The discovery of klotho is a truly classic story of the power of scientific observation. In this story the careful observation of a scientist, even when his experiment had gone “awry”, yielded amazing new knowledge. Dr. Kuroo and colleagues were attempting to generate a transgenic mouse, a fairly straightforward process by which DNA expressing a gene of interest is inserted into the genome. However, one cannot control where the DNA inserts and in one line of mice, an interesting and unrelated phenotype developed. The mice were fine until adolescence but rapidly developed an array of disorders consistent with premature aging and died having lived no more than 4 months. What had occurred in these mice was insertion of the transgene into the promoter of the klotho gene. Beyond alterations of lifespan, the knockout mice developed an array of disorders typically only observed in advanced human age. These include physical attributes like thinning skin and hair loss that in the overall scope of life are rather trivial. If the symptoms had stopped there, may not have been so interesting, however in addition to the minor phenotypes the mice developed system wide, lethal dysfunction including arteriosclerosis, osteoporosis, emphysema, and cognitive impairment. The confluence of shortened lifespan and development of age-related disorders resulted in the klotho protein being touted as an age-regulating protein.
However, it is fairly easy to modify the genetic makeup of a mouse such that lifespan is shortened without actually doing something to modify the aging process. Thus to know whether klotho is involved in aging, overexpression of the protein should extend lifespan. And it did by ~30% with more of an effect observed in male mice than female mice. And thus the struggle began to determine how it was that klotho affects aging.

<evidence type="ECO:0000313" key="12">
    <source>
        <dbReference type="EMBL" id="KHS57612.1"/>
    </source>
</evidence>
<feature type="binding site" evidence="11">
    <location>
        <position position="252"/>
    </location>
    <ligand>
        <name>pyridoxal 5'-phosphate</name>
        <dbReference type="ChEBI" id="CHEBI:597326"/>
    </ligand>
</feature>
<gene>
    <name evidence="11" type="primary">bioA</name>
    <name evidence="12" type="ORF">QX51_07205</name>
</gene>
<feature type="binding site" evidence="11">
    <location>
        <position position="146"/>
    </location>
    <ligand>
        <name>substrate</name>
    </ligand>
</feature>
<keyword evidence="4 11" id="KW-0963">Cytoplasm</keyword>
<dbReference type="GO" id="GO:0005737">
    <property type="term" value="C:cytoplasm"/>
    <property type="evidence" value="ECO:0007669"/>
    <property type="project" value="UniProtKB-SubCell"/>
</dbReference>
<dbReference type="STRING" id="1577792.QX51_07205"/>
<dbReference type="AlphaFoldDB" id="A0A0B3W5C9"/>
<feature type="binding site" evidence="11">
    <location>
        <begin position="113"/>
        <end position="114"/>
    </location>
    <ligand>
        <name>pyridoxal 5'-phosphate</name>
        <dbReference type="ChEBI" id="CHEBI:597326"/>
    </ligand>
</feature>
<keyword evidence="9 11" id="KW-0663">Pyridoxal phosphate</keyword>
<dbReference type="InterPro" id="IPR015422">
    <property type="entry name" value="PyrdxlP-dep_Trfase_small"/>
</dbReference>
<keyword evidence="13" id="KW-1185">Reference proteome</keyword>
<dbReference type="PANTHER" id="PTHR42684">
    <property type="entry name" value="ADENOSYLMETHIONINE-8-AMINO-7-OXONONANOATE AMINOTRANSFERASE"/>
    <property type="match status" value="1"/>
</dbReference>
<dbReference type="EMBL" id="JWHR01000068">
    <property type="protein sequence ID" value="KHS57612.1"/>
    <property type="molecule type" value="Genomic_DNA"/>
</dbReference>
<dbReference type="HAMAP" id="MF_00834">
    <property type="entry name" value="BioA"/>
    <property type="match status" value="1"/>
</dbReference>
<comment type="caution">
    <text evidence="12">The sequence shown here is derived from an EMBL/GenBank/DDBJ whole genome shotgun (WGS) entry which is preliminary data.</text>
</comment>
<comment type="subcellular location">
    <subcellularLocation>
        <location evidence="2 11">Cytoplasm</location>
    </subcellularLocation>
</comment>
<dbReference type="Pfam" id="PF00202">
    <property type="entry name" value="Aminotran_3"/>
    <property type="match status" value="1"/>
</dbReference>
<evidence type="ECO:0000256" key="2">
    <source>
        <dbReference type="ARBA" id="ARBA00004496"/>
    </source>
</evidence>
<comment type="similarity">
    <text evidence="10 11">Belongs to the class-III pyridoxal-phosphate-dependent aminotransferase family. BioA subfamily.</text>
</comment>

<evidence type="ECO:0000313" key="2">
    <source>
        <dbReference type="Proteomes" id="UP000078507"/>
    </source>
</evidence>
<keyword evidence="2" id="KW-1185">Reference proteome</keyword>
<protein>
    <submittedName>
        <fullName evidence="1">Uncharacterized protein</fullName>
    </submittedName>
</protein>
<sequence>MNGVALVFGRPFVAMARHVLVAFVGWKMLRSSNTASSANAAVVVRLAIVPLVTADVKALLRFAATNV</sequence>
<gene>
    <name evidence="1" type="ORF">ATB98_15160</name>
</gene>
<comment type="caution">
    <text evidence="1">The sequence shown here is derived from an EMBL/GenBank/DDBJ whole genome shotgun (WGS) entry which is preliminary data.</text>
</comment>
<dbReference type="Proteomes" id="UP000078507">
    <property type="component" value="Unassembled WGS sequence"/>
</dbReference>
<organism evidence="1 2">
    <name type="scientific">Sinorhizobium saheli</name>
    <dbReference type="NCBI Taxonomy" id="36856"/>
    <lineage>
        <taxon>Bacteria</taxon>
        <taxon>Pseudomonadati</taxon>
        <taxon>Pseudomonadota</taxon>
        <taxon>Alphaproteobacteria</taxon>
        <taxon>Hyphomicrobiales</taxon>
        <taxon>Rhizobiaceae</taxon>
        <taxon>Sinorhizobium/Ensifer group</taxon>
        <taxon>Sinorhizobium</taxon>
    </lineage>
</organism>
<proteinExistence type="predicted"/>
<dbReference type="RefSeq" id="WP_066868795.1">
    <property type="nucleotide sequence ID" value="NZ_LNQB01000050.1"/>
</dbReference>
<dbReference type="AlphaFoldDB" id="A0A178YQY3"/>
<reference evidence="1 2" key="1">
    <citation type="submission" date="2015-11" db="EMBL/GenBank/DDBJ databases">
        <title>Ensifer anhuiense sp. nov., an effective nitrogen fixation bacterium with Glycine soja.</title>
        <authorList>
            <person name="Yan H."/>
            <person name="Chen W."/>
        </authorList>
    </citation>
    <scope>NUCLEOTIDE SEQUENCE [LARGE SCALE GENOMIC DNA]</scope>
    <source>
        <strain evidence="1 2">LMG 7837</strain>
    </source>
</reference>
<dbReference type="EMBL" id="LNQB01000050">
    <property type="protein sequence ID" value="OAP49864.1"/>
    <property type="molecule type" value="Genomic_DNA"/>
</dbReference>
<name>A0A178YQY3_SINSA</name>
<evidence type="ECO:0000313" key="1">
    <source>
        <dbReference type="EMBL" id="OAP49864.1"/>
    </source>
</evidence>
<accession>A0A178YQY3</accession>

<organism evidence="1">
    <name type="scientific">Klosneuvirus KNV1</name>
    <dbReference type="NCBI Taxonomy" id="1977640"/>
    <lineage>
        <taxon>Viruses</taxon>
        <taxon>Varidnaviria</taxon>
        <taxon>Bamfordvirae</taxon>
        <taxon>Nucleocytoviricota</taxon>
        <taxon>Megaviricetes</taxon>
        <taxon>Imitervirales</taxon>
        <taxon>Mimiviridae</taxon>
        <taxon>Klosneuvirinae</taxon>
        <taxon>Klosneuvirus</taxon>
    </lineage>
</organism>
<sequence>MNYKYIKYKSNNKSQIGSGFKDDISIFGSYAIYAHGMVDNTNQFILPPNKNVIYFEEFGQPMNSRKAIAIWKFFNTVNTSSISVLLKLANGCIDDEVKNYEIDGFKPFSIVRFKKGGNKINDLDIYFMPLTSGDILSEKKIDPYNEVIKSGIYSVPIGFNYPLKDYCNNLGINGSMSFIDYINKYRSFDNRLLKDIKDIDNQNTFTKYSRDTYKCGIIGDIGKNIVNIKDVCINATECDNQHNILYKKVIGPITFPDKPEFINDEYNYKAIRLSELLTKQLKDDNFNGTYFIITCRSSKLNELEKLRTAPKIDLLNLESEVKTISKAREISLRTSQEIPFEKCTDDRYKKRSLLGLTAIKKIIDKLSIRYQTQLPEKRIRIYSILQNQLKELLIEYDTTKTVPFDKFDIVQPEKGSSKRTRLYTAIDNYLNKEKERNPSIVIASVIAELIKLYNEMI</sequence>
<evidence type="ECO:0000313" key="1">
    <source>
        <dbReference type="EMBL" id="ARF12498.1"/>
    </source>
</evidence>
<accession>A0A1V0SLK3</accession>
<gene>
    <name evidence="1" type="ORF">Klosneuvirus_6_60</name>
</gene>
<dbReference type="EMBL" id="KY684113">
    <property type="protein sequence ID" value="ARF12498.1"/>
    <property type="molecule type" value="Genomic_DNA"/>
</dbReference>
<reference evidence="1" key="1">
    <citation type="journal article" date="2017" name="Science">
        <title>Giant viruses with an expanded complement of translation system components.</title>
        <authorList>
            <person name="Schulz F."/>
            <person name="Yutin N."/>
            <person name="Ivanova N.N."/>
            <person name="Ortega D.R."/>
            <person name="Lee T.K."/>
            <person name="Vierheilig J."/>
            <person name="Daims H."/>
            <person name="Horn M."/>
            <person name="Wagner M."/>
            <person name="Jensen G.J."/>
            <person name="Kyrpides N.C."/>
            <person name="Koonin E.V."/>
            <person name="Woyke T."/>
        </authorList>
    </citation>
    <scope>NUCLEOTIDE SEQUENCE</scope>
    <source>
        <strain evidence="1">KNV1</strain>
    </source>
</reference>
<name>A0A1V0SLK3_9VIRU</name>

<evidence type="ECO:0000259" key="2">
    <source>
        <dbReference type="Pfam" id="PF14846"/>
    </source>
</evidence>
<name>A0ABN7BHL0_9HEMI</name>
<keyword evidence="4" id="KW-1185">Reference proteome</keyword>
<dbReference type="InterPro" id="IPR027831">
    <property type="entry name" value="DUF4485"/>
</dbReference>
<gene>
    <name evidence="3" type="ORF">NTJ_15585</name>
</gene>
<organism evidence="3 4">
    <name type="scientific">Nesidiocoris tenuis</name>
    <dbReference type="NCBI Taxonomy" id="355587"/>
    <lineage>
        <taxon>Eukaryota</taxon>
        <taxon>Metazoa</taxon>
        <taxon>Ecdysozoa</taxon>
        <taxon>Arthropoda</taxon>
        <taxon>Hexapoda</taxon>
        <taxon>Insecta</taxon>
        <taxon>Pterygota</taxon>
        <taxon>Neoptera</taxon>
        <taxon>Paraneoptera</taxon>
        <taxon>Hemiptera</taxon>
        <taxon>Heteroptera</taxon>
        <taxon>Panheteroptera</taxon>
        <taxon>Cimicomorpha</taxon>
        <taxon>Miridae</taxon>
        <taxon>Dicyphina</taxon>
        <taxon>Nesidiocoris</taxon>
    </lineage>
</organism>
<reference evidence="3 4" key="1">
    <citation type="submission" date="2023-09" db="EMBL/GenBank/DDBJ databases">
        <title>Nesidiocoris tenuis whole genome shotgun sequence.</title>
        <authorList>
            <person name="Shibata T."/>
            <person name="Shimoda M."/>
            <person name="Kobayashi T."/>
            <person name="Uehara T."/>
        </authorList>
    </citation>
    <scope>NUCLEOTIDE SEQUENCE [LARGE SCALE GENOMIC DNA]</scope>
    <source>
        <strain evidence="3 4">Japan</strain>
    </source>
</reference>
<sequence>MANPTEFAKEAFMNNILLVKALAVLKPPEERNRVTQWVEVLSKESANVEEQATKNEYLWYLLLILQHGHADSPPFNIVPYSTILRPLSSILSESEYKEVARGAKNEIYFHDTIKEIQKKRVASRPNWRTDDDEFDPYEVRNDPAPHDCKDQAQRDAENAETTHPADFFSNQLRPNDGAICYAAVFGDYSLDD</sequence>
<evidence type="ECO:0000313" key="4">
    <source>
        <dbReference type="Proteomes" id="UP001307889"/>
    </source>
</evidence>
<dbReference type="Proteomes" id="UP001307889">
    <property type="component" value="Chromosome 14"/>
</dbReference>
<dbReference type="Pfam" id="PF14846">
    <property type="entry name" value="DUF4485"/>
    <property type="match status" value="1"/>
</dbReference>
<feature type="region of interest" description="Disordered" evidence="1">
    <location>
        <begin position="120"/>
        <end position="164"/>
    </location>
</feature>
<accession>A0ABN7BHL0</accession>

Klotho expression is limited to only a few organs with highest expression in kidney. Subsequent research revealed that klotho was a single pass transmembrane protein. As a transmembrane protein, klotho functions as a co-receptor with FGFR to transduce FGF23 signaling. However, klotho can also be shed from the cell surface and is detected in both serum and cerebrospinal fluid (CSF). This likely accounts for effects observed in places like the lung, where klotho is not produced but an emphysemic phenotype develops in the knockout mouse. As a shed protein, klotho is most noted for its effects as a sialidase and as a signal pathway inhibitor (inhibiting insulin/IGF1, wnt, and TGFβ).
While the kidney is clearly important, our lab’s interest lie in understanding the aging process as it applies to the brain. So what is known about klotho in the brain? The knockout develops cognitive impairment in only 8 weeks of life. Its brain is mildly neurodegenerative with altered expression level of proteins involved in synaptic function, structure, and axonal transport. Although several fantastic studies have been done to describe the brain of the knockout, our understanding of klotho in the brain mechanistically is fairly limited and generally restricted to observation at a single time point near the end of life.
Expression of the klotho protein in the brain is expressed by the choroid plexus and shed into the CSF. Although by Western blot, expression in brain (even when choroid plexus is absent) is clear, anatomical localization studies conflict, largely because of the lack of highly specific klotho antibodies. Use of antibodies claiming to be klotho specific must be validated before assessment of expression can be clear. Thus we undertook a study to identify antibodies that could be used for immunohistochemical detection of klotho that showed expression in wild-type mouse kidney but not in brain. After identifying the one antibody able to do so, we confirmed Western blot findings of brain parenchymal expression. Thus, like the kidney, in the brain, klotho is observed in its transmembrane form (neurons and oligodendrocytes) and in its shed form (from CSF shedding). We then went on to develop our own highly-specific klotho antibodies!
In the last few years our knowledge of the importance of klotho protein in the brain expanded. Importantly, numerous groups demonstrate that klotho expression is disease modifying in a way that would indicate klotho is powerfully neuroprotective. Models of Multiple Sclerosis, Alzheimer’s disease, Parkinson’s Disease, and normal brain aging all show improvement when klotho is increased. Unfortunately, klotho is age-downregulated in the brain. Its absence promotes an environment where cognitive impairment can develop very rapidly. Our work has shown that klotho is critically important for normal hippocampal adult neurogenesis and for synaptic plasticity indicating that the normal function of klotho in the brain is required for activities we associated with the brain. Our lab seeks to understand the molecular mechanisms behind klotho action in the brain to enable thoughtful and well informed therapeutic development to prevent and treat neurodegenerative disease.